This was from the primordial ooze that was junior year of high school. The one where I heard “The Chimbley Sweep” and subsequently discovered In The Aeroplane Over the Sea and had my world shook to its core and my punk rock CDs sold off at Hastings or where ever. Though generally following the same format as their debut, Her Majesty took more risks. There were longer songs, more epic arrangements, and Meloy made a gorgeous ballad that was better than “Grace Cathedral Hill,” which I'd thought to be impossible. That song, “Red Right Ankle,” stands as the Decemberists finest achievement, and though the band are noted for their odd instrumentation, sing-a-long sea shantys, and general old-timeness, on “Red Right Ankle” it's just Meloy and a guitar, singing a love song to his wife. I hate to belittle the rest of the Decemberists' output from the rest of the decade, but that one song is all I really need and I could live without the rest. But only because that's one of the best songs I have ever, ever heard. Top ten, most definitely, up there with the best, and one that belongs on the mixtape for the one you absolutely, no bullshit, will love until you are dead and buried under dirt.

36. St. Vincent – Actor
Beggars Banquet, 2009

Perhaps the best record of 2009 that probably would have got a lot of attention if it weren't for the hype-machine behemoths that were Animal Collective and Grizzly Bear. The arrangements here, in addition to the sweetness and sexiness in Annie Clark's voice comingling and her absolute deftness as a craftswoman are really fucking uncanny. I still don't know how an album this tight and focused was even released. Yet it's not tight like it's buttoned up critical darlings which only ended up sounding stuff (I'm sorry, Grizzly Bear, I admire you're effort but I just don't get you with the exception of like two amazing songs). This is vibrant and alive and almost avant-garde with its film score structures (if that can make something avant-garde, it has a certain I don't know what).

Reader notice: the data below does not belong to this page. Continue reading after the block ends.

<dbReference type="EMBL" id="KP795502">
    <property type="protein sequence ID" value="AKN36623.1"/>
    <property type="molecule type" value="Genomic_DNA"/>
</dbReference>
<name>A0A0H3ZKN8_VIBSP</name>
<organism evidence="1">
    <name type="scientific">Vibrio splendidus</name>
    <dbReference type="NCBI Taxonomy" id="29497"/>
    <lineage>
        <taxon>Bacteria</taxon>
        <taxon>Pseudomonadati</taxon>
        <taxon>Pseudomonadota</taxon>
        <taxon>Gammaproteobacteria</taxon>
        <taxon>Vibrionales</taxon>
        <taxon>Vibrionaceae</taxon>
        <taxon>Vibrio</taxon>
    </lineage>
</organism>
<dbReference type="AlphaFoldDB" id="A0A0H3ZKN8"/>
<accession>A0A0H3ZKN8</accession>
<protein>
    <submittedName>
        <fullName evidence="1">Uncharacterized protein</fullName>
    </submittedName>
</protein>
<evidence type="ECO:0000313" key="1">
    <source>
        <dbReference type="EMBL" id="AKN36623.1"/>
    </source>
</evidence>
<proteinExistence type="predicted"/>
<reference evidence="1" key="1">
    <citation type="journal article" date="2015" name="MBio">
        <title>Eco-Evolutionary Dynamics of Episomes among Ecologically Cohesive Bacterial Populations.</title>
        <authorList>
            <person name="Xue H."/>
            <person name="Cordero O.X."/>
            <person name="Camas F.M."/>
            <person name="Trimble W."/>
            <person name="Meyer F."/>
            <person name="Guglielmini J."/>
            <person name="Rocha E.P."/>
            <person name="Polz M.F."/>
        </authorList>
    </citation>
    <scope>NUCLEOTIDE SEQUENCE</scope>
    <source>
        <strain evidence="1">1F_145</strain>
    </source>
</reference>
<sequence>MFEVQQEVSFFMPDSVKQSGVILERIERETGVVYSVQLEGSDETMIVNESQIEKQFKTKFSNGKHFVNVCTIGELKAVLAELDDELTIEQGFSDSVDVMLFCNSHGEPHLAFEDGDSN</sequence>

35. The Unicorns – Who Will Cut Our Hair When We're Gone?
Alien8, 2003

The Unicorns live show at the Spitfire in KC is second only to seeing the Arcade Fire at the Jackpot in terms of shows I saw in the 00s. Having been banned from going to KC or Lawrence for shows until I was 18, this was one of the first I was able to go to and it set the bar. I'd recently become smitten with the bizarro pop of Alden Penner and Nick Diamonds and when they invited everyone on stage at the end of the show, I was filled with a sense of enthusiasm that only left me when bands started getting fucking boring live. Where I could walk away and say “that was pretty good” and not have my mind fucking blown. Though Nick Diamonds (now Nick Thorburn) ended up pretty much being the talent of the group based on his pretty stellar output as Islands in the latter part of the decade (minus the last six songs on Arm's Way), this is always going to be some of his finest work. Actually, I'll take the title away from Phoenix: this was the record of the 00s that had the most fun, the didn't give a fuck and was better for it because goddamn, it's still fucking brilliant.

34. The Thermals – The Body the Blood the Machine
SubPop, 2006